the preparation and signing of Zimbabwe’s instrument of ratification of the Charter and the deposit of the instrument of ratification at the African Union headquarters in Addis Ababa.

Note: The Minister of Justice, Legal and Parliamentary Affairs tabled the Charter in the National Assembly on Tuesday 8th May, citing section 327(2) of the Constitution.  This must mean that the Minister will soon be asking both Houses to approve the Charter and its ratification on behalf of Zimbabwe.

As soon as the instrument of ratification is deposited with the Chairperson of the AU Commission, Zimbabwe will immediately become a State party to the Charter.  Zimbabwe and its Government would then be legally bound under international law – and under our own Constitution – to implement the Charter.  That would require, among other things:

  • domestication of the Charter which requires State parties to take legislative, executive and administrative actions to bring their national laws and regulations into conformity with the Charter [Article 44].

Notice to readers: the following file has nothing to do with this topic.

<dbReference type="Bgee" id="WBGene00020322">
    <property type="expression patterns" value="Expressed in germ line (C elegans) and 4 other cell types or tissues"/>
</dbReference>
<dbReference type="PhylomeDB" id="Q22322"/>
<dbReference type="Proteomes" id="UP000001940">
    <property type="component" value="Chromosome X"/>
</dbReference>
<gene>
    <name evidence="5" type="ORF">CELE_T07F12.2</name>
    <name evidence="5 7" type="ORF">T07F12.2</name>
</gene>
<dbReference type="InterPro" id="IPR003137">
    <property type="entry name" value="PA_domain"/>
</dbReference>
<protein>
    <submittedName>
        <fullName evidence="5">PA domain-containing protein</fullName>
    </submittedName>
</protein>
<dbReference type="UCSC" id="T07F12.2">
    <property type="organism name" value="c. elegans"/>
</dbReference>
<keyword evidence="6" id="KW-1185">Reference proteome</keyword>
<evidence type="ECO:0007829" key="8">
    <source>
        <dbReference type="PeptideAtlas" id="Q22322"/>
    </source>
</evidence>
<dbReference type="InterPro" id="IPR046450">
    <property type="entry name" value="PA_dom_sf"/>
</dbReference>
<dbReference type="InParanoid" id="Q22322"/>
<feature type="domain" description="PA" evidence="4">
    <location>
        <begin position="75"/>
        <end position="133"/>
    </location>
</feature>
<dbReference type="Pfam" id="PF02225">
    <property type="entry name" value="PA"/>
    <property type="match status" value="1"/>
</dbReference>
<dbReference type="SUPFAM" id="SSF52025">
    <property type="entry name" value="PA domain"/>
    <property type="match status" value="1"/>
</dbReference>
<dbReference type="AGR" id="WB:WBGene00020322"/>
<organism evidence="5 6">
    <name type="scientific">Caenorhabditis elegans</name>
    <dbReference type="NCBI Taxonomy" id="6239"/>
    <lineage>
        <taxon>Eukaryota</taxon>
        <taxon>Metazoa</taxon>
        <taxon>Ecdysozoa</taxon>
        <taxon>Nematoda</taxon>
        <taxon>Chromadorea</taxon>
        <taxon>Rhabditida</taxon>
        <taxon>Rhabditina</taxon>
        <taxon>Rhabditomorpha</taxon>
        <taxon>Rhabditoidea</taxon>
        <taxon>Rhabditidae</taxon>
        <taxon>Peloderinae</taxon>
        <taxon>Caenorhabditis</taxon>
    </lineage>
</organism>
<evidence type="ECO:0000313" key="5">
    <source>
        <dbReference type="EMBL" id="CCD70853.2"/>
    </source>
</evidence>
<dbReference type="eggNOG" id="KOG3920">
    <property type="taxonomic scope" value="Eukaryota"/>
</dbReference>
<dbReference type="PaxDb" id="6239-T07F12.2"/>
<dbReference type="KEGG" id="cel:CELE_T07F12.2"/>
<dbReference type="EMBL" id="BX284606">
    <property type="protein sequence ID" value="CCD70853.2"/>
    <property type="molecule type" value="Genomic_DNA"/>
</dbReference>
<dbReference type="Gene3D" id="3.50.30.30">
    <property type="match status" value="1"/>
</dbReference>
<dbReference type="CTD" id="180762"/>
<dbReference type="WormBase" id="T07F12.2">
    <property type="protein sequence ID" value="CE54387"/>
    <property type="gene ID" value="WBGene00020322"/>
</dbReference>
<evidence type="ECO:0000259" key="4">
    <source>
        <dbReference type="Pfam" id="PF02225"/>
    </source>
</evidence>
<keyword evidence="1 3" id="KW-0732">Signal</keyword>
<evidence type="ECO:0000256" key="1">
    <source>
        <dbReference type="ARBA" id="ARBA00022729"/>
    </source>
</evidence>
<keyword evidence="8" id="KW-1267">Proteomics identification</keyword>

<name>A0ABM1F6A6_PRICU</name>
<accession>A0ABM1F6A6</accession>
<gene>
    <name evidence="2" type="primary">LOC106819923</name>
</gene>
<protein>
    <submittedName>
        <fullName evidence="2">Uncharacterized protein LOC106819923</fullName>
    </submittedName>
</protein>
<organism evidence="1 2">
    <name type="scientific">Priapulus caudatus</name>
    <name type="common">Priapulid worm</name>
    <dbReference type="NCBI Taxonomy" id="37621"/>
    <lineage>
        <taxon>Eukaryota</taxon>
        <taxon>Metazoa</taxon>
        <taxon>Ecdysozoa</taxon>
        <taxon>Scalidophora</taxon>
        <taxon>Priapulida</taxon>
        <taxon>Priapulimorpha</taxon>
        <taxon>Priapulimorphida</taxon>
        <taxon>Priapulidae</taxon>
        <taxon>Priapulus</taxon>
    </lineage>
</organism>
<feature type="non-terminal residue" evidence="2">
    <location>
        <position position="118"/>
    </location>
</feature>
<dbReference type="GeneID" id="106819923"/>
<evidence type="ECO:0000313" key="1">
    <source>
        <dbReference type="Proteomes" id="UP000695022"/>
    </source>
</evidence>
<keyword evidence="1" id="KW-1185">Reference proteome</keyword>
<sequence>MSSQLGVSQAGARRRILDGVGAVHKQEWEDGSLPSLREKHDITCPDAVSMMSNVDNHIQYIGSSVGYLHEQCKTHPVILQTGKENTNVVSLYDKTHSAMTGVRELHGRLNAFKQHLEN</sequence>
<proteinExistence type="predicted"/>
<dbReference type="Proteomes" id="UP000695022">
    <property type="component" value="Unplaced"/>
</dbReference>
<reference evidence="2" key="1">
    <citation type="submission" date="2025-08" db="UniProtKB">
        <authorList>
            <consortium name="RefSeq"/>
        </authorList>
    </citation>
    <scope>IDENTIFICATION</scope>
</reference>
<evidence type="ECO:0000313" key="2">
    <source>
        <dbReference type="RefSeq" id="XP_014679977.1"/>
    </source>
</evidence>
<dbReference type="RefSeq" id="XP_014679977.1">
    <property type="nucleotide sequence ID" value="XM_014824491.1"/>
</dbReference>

• implementation of the Charter which also requires State parties to: ensure the wider dissemination of the Charter and all relevant legislation as may be necessary for the implementation of its fundamental principles; promote political will as a necessary condition for the attainment of the goals set forth in the Charter; incorporate the commitments and principles of the Charter in their national policies and strategies [Article 44].
  • reporting to the AU every two years on the “legislative or other relevant measures taken with a view to giving effect to the principles and commitments of the Charter”.

Overview of the Charter